23 Sales Pros Reveal the Biggest Challenges for Enterprise-Level Sales Professionals (and How to Overcome Them)
Selling for the enterprise is similar to selling for SMBs in many ways, but it also presents some distinct challenges for sales professionals. Selling to the enterprise audience requires gaining an understanding of the multitude of gatekeepers and potential decision-makers that exist, as well as finding ways to overcome barriers and spending the time required to build relationships with each individual along the way. For this reason, enterprise sales cycles may be substantially longer than the SMB sales cycle – possibly even years instead of weeks or months.
Enterprise-level sales executives and professionals must also learn to accept failure (as all sales professionals do) and continuously work against fierce competition, all while working with complex sales cycles that can easily distract from the meaningful, relationship-building aspects of a sales career. Some sales professionals thrive on the enterprise atmosphere, while others are better suited for the SMB arena where they can achieve quick wins and build self-confidence. To find out what challenges today’s enterprise sales professionals must overcome in order to succeed, we asked a panel of enterprise sales professionals and consultants to offer their insights on this question:
“What is the single biggest challenge enterprise level sales professionals struggle with (and how can they overcome it)?”
Read on below to find out what obstacles today’s enterprise-level sales pros are combating and what steps they take to differentiate themselves and succeed in an increasingly tough atmosphere.
Meet Our Panel of Enterprise Sales Pros and Consultants:
Ryan Chan is CEO and Founder at UpKeep Maintenance Management. He is a Chemical Engineer by degree from UC Berkeley and started UpKeep out of passion and frustration by the lack of mobility in today’s maintenance management software. UpKeep has now been deployed to over 10,000 businesses and is a leader in mobile first maintenance management software.
“The biggest challenge for our business doing enterprise sales has been…”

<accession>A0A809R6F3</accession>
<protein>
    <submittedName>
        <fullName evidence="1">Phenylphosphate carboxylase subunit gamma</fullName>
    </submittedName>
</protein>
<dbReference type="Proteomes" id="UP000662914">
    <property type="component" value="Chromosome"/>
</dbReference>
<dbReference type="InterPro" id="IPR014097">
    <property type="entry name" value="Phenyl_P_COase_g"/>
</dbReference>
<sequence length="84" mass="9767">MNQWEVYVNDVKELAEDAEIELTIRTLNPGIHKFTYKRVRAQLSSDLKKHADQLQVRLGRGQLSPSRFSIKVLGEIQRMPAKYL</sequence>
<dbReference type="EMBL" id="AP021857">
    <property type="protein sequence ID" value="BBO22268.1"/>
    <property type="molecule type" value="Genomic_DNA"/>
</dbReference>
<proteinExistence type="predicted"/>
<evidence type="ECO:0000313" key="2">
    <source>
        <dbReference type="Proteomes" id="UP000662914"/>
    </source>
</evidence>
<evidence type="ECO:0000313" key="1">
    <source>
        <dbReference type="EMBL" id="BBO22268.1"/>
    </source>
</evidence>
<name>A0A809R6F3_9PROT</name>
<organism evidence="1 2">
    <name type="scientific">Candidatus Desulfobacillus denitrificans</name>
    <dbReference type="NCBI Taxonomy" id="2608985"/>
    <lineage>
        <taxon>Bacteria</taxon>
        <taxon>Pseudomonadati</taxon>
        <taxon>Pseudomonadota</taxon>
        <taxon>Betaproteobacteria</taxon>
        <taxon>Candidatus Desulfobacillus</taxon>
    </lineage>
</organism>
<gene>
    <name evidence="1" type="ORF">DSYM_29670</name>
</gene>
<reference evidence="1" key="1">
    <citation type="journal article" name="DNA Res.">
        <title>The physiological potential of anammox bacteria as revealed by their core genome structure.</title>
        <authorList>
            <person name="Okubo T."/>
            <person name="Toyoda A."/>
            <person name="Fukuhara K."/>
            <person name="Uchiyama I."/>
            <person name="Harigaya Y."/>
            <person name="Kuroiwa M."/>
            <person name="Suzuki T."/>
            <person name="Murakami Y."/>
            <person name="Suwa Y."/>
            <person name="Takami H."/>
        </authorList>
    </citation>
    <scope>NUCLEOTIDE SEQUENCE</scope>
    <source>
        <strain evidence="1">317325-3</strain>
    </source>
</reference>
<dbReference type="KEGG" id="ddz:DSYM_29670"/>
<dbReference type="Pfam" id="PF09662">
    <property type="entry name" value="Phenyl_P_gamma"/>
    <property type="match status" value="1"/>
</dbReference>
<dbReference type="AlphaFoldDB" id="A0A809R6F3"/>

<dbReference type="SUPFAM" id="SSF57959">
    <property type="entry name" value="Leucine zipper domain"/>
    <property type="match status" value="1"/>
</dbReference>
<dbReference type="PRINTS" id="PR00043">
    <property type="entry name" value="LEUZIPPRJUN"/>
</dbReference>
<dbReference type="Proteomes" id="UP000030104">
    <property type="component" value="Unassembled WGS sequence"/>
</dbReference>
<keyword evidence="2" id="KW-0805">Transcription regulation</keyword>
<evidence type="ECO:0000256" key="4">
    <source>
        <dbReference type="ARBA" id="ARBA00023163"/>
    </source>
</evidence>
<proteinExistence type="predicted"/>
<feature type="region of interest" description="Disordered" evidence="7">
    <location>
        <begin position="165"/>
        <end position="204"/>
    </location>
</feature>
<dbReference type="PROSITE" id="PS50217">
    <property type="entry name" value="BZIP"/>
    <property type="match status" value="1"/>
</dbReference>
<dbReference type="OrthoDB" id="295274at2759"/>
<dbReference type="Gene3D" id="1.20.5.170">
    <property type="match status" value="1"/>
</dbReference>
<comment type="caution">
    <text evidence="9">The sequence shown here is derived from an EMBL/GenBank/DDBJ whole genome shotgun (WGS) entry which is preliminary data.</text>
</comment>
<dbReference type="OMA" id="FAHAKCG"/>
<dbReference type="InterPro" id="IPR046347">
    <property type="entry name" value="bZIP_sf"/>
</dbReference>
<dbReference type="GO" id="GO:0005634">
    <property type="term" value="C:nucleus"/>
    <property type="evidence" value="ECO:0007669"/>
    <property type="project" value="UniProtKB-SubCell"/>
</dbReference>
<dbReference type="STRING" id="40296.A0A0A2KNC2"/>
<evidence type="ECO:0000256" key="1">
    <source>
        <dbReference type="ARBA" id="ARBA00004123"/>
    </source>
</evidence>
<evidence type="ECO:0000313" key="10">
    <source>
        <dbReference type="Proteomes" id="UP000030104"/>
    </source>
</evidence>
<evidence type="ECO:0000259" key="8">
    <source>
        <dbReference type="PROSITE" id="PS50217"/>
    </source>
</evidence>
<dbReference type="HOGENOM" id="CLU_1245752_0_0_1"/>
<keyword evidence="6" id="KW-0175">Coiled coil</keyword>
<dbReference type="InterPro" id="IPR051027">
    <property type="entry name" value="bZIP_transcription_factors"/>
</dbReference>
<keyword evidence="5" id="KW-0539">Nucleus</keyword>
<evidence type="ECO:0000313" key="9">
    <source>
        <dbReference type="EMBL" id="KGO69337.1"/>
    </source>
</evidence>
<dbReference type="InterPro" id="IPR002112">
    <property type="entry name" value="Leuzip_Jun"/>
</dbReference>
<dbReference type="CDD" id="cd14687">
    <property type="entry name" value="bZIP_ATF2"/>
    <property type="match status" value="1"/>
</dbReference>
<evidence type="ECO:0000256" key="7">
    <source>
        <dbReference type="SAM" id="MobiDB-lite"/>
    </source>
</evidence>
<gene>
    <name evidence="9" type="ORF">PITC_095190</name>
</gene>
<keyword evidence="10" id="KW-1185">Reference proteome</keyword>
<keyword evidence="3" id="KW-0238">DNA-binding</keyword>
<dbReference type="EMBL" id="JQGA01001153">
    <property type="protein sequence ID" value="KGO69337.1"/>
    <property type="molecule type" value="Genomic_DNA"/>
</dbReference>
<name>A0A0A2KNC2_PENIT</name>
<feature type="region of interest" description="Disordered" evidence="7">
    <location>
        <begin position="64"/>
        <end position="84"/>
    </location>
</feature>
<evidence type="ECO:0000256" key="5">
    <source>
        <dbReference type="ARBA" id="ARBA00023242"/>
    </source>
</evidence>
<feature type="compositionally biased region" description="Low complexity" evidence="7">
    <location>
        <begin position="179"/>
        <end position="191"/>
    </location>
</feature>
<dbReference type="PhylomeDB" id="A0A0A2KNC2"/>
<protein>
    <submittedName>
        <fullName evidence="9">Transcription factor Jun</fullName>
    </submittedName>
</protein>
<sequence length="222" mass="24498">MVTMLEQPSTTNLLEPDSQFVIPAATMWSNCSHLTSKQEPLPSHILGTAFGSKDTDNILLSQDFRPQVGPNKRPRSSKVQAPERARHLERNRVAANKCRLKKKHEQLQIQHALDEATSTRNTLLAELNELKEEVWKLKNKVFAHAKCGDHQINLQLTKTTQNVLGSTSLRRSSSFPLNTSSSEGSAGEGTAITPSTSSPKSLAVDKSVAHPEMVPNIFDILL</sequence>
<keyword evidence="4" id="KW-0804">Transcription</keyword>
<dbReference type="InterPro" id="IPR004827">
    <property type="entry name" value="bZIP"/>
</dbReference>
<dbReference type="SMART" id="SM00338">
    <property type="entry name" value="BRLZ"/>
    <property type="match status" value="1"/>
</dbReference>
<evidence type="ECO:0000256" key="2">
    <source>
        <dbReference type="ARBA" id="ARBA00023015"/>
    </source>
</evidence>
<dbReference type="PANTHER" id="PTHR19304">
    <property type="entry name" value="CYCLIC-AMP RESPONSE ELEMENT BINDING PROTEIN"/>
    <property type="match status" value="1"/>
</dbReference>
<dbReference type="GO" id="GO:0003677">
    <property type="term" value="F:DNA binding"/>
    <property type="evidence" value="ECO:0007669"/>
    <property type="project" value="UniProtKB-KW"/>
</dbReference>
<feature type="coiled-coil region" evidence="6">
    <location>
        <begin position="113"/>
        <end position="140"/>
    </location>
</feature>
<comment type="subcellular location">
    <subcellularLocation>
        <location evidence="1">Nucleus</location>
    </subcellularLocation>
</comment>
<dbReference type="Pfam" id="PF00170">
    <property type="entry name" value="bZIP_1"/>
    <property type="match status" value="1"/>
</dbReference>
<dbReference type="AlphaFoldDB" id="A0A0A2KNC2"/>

Keeping our contacts, opportunities, and pipeline organized over the course of sales cycles which are sometimes very, very long. A typical sales cycle for our enterprise customers can be anywhere from a few weeks to several months, and we may talk to 5-20 different people in the organization who each have different concerns. Following up at scheduled times and momentum from our initial trial period are some things that can easily be lost. Our team uses Salesforce CRM very diligently to really stay organized, and it has been wonderful!
Jim Herst is the CEO of Perceptive Selling Initiative, Inc., and helps businesses build sales and accelerate cash flow.
“The biggest challenges facing enterprise sales professionals are…”
Salespeople remain mediocre not because they don’t succeed, but because they lack the ability to fail. The ability to fail and continue trying determines success. However, it’s not failure that deters performance; it is rejection or fear of rejection that disturbs.
Overcoming fear of failure can be learned. First realize one’s performance is judged not on the basis of what happens when things are going right, but on what is done right when things are going wrong. Failure and rejection are absorbed as ego threats. Thus, the ability to respond creatively when challenged serves to strengthen personal relationships.
When working with businesses, it is common to find ‘fear of failure’ hiding within sales peoples’ performance. The cure is to recognize and practice reacting creatively when challenged. It can be learned!
Nuno Bernardes, Director of Sales Operations at ForceManager, has a Business School MBA, an MIBM from EAE Business School and a degree in economics from Coimbra and Glasgow universities. He has more than 10 years’ experience working for companies such as Cyñande, Bayer, Capgemini, and Novo Nordisk.
“With the process of globalization, nowadays, sales reps face fierce competition (often without knowing who they are). Under these circumstances, sales professionals struggle to…”
Improve their sales message in order to differentiate and deliver more value than their competitors. The key, in this case, is to improve the quality of each customer interaction and to be more effective on the non-sales tasks, focusing more time on the customer. Technology can be a great help with this, as well as a good collaboration with marketing department.
Terrence has 16 years of experience, in four different cities, with one of the country’s largest 3PLs. Now he’s the Director of Brokerage and Enterprise Sales at FreightCenter where he leads a team of enterprise-level sales professionals in developing relationships with high-volume shippers by providing custom, all encompassing freight shipping and technology solutions and superior service.
“The biggest challenge for enterprise level sales professionals is…”
Staying focused on developing the business relationship. It’s natural for sales reps think of sales on a transactional basis, especially when faced with monthly quotas. But, enterprise level sales is about developing longer-term relationships – relationships that are based on trust and commitment and deliver sustainable results for your clients.